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Storytelling CD-ROM Documents Screwworm Eradication Science / January 31, 2001 / News from the USDA Agricultural Research Service

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Photo: Tusklike mandibles protruding from the screwworm larva's mouth rasp the flesh of living warm-blooded animals. A wound may contain hundreds of such larvae. Link to photo information

Storytelling CD-ROM Documents Screwworm Eradication Science

By Len Carey, lcarey@nal.usda.gov
January 31, 2001

The Agricultural Research Service’s National Agricultural Library has published a CD-ROM that tells the science story behind the eradication of the screwworm--one of the great successes of agricultural research and American agriculture.

The CD is called “Stop Screwworms: Selections from the Screwworm Eradication Collection.” U.S. Department of Agriculture entomologists Raymond C. Bushland and Edward F. Knipling received the World Food Prize in 1992 for their development of the sterile insect technique and other technologies which made possible eradication of the New World Screwworm, Cochliomyia hominivorax (Coquerel), in the United States, Mexico, and Central America as far south as the Costa Rica/Panama border.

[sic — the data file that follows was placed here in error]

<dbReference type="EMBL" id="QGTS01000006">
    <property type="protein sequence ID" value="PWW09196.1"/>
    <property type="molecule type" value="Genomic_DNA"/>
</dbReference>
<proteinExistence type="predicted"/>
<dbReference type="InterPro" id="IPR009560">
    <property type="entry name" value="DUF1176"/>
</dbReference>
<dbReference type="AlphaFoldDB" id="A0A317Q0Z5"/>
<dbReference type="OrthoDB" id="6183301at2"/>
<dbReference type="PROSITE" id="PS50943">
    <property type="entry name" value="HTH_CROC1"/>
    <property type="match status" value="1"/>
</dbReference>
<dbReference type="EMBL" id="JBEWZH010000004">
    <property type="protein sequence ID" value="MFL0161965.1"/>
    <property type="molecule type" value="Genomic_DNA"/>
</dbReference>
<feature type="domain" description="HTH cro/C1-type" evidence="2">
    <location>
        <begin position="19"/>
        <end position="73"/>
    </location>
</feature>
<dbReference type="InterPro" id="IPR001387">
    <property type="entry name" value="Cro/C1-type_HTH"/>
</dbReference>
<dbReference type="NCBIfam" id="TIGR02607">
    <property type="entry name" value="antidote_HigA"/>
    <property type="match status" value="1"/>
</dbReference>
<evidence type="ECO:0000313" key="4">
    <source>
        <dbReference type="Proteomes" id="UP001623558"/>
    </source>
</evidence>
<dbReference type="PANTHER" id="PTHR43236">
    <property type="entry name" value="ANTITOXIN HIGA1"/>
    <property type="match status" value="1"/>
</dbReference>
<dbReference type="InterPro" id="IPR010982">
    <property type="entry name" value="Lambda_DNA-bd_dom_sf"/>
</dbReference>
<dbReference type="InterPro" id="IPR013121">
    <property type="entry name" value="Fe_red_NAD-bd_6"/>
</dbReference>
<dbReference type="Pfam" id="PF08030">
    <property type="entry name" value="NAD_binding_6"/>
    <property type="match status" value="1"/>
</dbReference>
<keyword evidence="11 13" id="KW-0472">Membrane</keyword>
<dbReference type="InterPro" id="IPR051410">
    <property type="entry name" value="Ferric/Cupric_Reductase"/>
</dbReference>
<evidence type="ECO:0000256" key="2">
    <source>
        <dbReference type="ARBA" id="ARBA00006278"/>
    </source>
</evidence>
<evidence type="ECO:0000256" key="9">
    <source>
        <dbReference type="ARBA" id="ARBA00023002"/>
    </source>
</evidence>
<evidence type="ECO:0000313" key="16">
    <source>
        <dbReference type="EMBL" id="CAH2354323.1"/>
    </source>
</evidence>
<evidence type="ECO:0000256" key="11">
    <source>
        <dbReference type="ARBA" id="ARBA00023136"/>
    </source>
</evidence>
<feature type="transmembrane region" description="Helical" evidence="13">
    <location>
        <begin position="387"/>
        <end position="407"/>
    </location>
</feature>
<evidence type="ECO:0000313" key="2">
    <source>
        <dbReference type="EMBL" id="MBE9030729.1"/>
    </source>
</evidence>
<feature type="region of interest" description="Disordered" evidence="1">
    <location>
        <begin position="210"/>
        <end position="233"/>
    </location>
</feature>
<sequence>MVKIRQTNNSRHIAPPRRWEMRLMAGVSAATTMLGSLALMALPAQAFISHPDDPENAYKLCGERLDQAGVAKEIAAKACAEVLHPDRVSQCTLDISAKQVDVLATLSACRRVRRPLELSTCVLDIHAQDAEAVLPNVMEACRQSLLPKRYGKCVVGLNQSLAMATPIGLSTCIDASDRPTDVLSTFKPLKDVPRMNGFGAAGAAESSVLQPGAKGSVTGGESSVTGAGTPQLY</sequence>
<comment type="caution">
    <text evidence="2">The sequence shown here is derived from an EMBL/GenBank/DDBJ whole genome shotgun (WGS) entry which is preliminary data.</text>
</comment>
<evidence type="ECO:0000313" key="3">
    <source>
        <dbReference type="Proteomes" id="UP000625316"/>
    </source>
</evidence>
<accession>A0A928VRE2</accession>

The National Agricultural Library’s CD-ROM is a multimedia sampler of scientific reports and correspondence documenting the history of the eradication effort, including USDA documentary films and excerpts from an interview with Knipling.

The adult female screwworm mates only once and lays eggs along the edges of wounds on warm-blooded animals. Left untreated, the egg masses hatch into swarms of larvae, which consume the host's living tissue and fluids. If the infestation remains untreated, the host animal has little chance of surviving the secondary infections that often follow.

The U.S. Department of Agriculture estimates that the U.S. livestock industry benefits by more than $900 million a year as a result of the eradication of the screwworm. A 1995 Texas A&M University study evaluated the direct benefit to Central American livestock producers at $73 million a year and overall economic benefits to the region at $257 million annually.

Added benefits include improved human and animal health, increased standards of living, a better chance of survival for endangered wild species, and reclaiming land for grazing.

ARS is the chief scientific research agency in USDA.

Contact: Susan H. Fugate, Special Collections, ARS National Agricultural Library, Beltsville, Md., phone (301) 504-5876, fax (301) 504-7593, sfugate@nal.usda.gov.

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Last Modified: 1/3/2002
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